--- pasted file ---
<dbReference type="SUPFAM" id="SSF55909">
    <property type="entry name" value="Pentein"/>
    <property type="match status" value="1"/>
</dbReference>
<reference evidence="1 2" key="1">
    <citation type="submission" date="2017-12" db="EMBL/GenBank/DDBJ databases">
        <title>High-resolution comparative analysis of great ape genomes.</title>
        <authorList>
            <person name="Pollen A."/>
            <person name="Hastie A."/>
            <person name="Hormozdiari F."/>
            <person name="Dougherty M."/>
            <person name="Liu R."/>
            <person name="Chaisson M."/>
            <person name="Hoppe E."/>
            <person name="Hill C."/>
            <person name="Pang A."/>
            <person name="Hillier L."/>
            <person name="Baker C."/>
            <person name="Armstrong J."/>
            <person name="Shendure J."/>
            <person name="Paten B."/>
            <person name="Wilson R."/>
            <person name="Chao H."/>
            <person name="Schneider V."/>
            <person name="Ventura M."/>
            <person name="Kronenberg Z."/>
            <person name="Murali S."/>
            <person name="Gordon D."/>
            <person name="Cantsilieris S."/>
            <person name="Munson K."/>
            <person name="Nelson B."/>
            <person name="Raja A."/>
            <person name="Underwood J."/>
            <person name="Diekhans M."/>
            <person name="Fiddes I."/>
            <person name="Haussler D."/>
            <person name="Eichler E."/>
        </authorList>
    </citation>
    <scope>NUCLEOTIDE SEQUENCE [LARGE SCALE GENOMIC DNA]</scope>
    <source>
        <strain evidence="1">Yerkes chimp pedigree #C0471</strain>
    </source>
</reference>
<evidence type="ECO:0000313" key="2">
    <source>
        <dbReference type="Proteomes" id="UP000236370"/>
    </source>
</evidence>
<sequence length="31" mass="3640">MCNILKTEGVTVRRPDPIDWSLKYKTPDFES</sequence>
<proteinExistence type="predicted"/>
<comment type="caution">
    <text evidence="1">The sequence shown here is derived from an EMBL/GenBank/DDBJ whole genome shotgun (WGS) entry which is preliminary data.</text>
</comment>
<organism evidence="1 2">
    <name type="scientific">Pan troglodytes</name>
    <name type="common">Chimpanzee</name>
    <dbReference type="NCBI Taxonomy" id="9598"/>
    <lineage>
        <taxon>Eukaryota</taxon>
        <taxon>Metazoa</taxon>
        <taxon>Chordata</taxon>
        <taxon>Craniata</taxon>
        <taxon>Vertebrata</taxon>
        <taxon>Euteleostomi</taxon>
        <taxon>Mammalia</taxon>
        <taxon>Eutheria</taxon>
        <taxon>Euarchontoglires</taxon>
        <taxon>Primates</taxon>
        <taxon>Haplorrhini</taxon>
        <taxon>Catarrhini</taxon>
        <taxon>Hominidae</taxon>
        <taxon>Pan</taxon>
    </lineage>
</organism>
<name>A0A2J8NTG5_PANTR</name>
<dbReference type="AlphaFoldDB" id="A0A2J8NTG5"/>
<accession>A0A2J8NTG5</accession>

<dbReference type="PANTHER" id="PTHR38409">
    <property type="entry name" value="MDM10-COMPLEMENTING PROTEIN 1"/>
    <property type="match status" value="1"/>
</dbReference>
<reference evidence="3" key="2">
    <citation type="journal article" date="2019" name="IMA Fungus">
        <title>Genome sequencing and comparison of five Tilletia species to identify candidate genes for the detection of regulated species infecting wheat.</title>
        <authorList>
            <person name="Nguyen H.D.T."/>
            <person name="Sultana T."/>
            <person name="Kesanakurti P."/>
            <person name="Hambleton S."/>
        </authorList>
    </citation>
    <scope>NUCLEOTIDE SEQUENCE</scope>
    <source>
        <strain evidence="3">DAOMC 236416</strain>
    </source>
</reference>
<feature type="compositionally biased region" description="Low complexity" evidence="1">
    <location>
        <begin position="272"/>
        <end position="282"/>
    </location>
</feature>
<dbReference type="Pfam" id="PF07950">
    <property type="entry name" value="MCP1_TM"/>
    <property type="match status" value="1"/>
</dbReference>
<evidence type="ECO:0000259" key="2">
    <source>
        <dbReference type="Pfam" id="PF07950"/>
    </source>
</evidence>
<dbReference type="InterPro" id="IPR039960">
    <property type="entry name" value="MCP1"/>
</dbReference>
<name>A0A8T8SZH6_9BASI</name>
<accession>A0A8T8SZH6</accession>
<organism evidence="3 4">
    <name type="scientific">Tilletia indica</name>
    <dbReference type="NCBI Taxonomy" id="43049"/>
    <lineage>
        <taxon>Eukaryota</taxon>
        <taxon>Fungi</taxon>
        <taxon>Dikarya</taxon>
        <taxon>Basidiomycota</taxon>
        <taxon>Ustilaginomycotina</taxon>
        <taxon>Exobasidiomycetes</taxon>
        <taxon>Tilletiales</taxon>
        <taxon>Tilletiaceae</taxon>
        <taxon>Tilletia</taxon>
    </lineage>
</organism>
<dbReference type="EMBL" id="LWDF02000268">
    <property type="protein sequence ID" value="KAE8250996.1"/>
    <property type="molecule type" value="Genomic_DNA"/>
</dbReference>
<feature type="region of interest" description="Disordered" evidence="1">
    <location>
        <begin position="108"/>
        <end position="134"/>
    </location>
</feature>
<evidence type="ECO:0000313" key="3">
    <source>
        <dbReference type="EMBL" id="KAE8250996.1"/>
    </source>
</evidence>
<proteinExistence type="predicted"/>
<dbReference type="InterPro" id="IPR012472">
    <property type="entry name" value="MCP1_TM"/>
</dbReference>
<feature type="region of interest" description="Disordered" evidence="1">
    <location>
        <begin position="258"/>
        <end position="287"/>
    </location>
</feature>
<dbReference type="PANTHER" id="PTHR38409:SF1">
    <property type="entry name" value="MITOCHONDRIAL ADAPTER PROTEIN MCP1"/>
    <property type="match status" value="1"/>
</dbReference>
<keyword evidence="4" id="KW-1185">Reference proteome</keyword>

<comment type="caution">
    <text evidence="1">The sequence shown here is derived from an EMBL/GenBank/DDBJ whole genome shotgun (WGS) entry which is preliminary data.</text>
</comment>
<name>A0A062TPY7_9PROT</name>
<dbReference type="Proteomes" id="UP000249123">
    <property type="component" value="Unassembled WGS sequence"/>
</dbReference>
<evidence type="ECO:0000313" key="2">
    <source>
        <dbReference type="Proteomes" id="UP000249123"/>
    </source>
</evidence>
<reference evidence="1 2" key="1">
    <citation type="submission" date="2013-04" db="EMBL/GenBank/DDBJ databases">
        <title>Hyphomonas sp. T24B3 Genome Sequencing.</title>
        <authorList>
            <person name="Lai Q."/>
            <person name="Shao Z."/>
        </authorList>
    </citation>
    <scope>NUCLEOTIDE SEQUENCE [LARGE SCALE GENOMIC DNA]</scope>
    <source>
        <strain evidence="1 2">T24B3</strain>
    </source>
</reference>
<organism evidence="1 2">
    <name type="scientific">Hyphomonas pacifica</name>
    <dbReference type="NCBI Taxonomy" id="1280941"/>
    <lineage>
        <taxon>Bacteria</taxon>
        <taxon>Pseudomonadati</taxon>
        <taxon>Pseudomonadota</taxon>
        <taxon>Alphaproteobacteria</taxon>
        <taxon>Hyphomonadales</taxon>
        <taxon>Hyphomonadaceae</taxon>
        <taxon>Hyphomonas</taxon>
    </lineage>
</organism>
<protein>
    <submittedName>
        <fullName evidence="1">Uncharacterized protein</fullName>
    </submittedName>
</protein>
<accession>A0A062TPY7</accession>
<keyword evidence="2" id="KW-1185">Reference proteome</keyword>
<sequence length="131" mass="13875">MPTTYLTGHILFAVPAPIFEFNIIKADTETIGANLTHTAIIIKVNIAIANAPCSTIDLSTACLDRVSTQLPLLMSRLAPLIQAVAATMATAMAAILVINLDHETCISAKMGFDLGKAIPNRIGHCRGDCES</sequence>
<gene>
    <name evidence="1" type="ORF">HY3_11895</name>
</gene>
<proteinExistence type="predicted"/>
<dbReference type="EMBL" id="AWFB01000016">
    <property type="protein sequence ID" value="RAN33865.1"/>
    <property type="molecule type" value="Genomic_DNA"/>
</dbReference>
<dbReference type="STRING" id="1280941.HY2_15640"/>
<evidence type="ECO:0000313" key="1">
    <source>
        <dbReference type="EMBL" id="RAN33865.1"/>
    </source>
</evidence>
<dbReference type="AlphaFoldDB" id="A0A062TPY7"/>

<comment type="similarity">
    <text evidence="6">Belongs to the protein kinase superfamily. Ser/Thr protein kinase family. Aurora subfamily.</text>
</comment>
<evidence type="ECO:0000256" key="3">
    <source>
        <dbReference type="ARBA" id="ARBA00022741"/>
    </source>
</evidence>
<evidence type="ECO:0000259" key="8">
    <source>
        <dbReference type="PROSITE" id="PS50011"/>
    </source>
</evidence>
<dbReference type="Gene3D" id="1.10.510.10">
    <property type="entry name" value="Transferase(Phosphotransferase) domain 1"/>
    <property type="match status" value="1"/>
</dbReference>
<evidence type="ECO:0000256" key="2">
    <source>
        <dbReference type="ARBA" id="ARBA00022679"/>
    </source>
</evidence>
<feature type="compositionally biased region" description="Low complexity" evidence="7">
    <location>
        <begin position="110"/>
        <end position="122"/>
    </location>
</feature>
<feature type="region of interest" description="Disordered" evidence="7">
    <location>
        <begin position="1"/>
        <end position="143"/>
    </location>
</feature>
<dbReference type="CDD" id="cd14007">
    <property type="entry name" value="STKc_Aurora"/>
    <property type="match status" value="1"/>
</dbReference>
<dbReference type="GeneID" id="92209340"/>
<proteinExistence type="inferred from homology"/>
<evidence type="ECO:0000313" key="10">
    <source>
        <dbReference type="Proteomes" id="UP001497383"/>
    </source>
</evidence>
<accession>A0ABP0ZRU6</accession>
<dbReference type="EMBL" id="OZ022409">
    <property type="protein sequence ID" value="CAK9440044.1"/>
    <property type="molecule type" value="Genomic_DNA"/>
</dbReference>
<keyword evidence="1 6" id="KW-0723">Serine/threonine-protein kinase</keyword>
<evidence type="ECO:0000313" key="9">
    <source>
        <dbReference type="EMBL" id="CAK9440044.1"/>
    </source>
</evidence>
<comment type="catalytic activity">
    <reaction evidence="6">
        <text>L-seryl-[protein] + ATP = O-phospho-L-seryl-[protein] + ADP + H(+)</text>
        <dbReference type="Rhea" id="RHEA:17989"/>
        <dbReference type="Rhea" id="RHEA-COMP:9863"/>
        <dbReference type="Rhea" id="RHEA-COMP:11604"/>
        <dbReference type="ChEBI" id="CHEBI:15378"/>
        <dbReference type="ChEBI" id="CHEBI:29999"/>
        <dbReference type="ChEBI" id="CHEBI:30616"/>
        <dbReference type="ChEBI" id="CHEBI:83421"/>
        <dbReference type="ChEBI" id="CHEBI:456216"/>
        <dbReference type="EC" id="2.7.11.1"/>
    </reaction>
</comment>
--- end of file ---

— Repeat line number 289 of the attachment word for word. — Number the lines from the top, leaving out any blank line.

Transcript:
        <dbReference type="ChEBI" id="CHEBI:30616"/>